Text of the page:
This is the longest via ferrata in the Dolomites. It consists of two very different sections: First a long slab, then an even longer ridge traverse. An added bonus are the many remains from WWI at the end of the ridge. An even bigger bonus is the descent from the gondola at the end of the route.
From Canazei: follow signs to Alba on road 641. Drive up to the pass, and past Fedaia lake. At the east end of the lake there is parking at a large maintainence garage.
From Cortina: Drive West on road 48. Turn South on road 203, then West on 641. Drive to just before the lake where there is parking on the opposite side of the road.
After parking it's about half an hour's walk on a small use path to the base of the route. The route first contours under some small cliffs before working it's way to the base of the enormous slab above.
There is a memeorial plaque naming the ferrata, and the first cable can be reached from the ground, so it's pretty simple to find the beginning of the route.
This is a poor route for those not accustomed to via ferrata climbing. It's long, exposed, and the cables on the lower section of the route are (as of summer 2008) in poor quality with runouts of up to 15 meters between anchors.
Update August 2012: Most of the lower section has been upgraded with replaced cables and anchors, though some of the easiest sections in the center of the slab still need upgrading.
It is also a killer in storms, as the slab drains runoff, and the often northern side of the ridge traverse can hold onto recent snow.
That said, this is one of the best, most rewarding ferrata routes imaginable.
Once finding the start of the route, follow continous cable all the way up the generally right side of the slab. There is a bit of loose rock in the center of slab, and it's often easier to simply climb the rock, only using the cable for protection. To avoid rockfall, we skipped clipping in altogether on the easiest sections. The slab part of the climb takes 2-3 hours.
At the top of the slab are some large protected ledges, excellent for a short break before the next section. Start by traversing over the gap from the slab to the ridge proper. Again, routefinding is easy, just follow the cable. Here the protection is better on the most difficult sections, though the cable is still rather loose and some of the anchors flex alarmingly when tested. The traverse is usually on the north side with tingling exposure to the glacier below.
It can be frustrating to see future high points along the ridge seemingly nearby, when one cannot see the downclimbs and traverses that are hidden in-between. Toward the end of this section is a World War One ladder consisting of pegs pounded into drilled holes.
Most of these are quite secure. After this downclimb, tourists from the cable car are encountered as they explore the caves and tunnels from the war. Join them in exploring, unclip from the now new and fat cables, and wander to the lift station. The ridge section takes 2-2.5 hours, depending on the confidence of the climbers, and how much time is spent exploring the WWI structures and tunnels.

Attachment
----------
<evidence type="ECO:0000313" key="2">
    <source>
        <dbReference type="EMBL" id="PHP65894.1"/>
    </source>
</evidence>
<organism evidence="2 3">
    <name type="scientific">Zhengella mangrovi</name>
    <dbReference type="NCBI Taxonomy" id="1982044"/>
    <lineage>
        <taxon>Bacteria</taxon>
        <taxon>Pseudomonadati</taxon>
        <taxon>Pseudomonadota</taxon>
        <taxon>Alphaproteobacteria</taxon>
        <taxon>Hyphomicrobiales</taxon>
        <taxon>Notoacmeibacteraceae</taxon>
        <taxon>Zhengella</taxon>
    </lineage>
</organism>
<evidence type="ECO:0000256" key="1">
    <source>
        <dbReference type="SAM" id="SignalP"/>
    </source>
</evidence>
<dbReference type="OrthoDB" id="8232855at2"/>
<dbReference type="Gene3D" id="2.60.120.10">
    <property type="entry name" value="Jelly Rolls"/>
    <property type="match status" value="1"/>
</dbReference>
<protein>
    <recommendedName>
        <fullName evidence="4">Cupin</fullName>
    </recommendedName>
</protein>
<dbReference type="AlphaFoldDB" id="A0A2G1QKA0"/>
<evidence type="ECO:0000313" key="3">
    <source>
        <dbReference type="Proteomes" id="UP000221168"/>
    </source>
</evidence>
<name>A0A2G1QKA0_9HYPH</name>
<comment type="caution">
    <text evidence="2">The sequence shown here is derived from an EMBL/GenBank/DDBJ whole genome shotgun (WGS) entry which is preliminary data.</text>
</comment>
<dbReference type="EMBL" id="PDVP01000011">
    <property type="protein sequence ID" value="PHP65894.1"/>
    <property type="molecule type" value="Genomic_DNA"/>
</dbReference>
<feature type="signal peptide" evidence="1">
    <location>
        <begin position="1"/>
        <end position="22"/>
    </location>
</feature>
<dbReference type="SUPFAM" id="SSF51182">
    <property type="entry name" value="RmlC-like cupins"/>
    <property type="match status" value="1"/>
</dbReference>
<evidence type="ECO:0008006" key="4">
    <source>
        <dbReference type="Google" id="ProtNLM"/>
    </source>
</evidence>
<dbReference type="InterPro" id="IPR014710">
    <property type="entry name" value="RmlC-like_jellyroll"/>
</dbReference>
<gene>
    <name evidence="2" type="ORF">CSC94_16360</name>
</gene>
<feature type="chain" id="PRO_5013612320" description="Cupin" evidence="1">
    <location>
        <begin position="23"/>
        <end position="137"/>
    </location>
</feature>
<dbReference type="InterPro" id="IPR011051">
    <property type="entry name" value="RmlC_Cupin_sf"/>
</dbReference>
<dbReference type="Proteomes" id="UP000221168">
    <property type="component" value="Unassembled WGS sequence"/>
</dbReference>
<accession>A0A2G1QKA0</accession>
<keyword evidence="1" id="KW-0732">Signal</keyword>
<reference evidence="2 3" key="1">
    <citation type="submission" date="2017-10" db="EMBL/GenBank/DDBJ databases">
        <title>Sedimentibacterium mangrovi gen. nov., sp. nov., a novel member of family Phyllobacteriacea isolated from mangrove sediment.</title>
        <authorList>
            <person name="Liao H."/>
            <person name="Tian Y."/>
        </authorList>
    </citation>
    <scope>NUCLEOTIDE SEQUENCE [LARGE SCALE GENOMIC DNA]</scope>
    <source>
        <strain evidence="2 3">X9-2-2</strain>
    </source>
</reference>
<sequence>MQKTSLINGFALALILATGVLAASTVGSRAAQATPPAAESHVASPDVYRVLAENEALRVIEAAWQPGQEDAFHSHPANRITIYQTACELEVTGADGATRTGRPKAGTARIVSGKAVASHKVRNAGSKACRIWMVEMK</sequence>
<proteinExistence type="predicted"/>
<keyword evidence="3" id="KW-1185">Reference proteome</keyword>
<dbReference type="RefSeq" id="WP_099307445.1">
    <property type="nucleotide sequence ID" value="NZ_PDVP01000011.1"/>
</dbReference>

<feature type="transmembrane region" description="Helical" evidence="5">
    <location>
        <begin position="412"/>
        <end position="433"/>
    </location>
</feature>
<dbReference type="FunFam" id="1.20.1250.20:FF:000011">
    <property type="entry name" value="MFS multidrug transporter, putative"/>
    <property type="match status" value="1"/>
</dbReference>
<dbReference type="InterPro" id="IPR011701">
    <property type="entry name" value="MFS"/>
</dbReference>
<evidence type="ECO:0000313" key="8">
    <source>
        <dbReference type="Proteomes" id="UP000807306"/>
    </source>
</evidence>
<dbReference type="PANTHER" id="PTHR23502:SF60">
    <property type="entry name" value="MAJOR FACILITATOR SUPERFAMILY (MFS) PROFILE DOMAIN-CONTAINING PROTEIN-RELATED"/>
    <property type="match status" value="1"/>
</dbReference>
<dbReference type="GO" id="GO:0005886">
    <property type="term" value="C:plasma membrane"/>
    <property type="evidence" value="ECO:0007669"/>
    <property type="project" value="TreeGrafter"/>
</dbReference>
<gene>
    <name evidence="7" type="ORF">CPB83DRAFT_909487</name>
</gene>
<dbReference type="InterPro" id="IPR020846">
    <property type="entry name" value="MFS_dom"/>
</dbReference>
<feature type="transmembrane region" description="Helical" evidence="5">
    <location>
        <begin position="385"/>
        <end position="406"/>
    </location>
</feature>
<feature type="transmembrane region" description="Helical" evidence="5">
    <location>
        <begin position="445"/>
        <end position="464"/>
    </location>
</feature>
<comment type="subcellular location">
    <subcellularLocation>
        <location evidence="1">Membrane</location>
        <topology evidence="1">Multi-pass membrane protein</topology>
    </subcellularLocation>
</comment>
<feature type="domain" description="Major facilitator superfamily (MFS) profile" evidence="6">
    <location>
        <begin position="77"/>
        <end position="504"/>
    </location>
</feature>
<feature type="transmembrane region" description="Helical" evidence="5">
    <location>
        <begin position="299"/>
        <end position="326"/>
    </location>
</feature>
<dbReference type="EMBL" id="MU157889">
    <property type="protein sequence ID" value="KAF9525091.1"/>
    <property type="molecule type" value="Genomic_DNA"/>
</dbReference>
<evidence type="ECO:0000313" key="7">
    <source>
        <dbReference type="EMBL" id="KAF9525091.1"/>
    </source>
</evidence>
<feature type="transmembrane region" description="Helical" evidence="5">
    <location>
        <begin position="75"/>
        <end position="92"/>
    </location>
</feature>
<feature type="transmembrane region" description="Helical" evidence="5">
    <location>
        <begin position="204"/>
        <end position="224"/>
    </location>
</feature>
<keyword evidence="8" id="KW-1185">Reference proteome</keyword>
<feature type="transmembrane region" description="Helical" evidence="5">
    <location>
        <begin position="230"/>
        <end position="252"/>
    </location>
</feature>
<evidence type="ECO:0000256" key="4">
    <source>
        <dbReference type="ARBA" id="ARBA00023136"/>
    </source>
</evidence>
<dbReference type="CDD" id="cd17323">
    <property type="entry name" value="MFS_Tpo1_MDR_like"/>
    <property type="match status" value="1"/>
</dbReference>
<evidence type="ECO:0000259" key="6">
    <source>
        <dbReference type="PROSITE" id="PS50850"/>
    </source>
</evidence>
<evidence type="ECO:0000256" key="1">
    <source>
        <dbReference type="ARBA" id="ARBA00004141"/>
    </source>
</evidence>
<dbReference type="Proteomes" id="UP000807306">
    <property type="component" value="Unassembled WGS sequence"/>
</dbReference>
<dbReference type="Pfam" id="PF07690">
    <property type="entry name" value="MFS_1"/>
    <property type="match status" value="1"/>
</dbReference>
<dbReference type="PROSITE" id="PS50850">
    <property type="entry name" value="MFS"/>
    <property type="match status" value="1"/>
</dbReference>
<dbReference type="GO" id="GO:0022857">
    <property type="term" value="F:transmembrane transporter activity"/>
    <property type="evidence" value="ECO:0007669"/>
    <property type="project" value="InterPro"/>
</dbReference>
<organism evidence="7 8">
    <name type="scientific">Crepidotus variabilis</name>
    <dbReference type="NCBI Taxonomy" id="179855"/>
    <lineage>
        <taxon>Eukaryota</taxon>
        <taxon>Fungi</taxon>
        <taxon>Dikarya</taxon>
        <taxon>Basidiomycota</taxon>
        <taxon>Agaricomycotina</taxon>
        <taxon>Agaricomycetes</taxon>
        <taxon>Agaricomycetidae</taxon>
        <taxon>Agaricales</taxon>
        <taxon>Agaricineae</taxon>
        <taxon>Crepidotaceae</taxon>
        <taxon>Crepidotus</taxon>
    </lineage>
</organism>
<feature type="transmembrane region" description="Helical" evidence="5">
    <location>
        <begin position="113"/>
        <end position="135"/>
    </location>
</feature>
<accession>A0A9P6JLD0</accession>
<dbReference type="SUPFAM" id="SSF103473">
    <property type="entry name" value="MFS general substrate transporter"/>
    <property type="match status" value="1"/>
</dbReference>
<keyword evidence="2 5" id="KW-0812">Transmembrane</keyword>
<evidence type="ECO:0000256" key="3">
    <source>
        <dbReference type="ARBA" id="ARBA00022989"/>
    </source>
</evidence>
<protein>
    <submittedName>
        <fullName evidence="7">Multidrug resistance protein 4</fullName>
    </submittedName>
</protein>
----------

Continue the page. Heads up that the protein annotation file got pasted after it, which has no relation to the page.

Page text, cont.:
Descent. The only descent that makes sense is to take the cable car back down. The last run in high summer season is at 16.30, and there is a bus that leaves at 14.50 and 16.50 from the hotel at the base back to Lake Fedaia. If you miss the last gondola, there are possiblities of descending the glacier if you are so equipped, and there is a terrible trail down the scree to the bottom lift station.
Via Ferrata equipment: Harness, and leashes that are equipped to take the force of a fall.
Sticky soled approach shoes, or quality hiking\climbing boots that can smear and edge well.
A short video clip showing cable conditions on the slab
Punta Suruata was just one small point in a much larger mountain war fought by the Italians and Austians during WWI. The front line did not advance up the slopes, but from one side of the long Marmolada ridge to the other. Punta Suruata was originally held by the Austrians, who had already begun to dig into the rock. Then the Italians managed to haul up a pair of heavy machine guns onto opposing pinnacles, setting up a crossfire that convinced the Austrians to abandon their position. After the Italians took over, they set to work tunneling observation posts, sniper lookouts, and artillery positions. Meanwhile the Austrians dug into the glacier below, eventually carving out over 8 miles of tunnels.
Only until one climbs where these poor souls fought and died does one fully grip the complete insanity of fighting a war in such a place. During this struggle, over 6,000 infantry were lost to weather and avalanches during a 3 day time period.
Every summer new artifacts (and sometimes mortal remains) are found as the glacier recedes. There are some small museums (one on the Punta Suruata lift station, another at Lake Fedaia) that are worth the climbers time, as it adds meaning and respect to the climbing experience.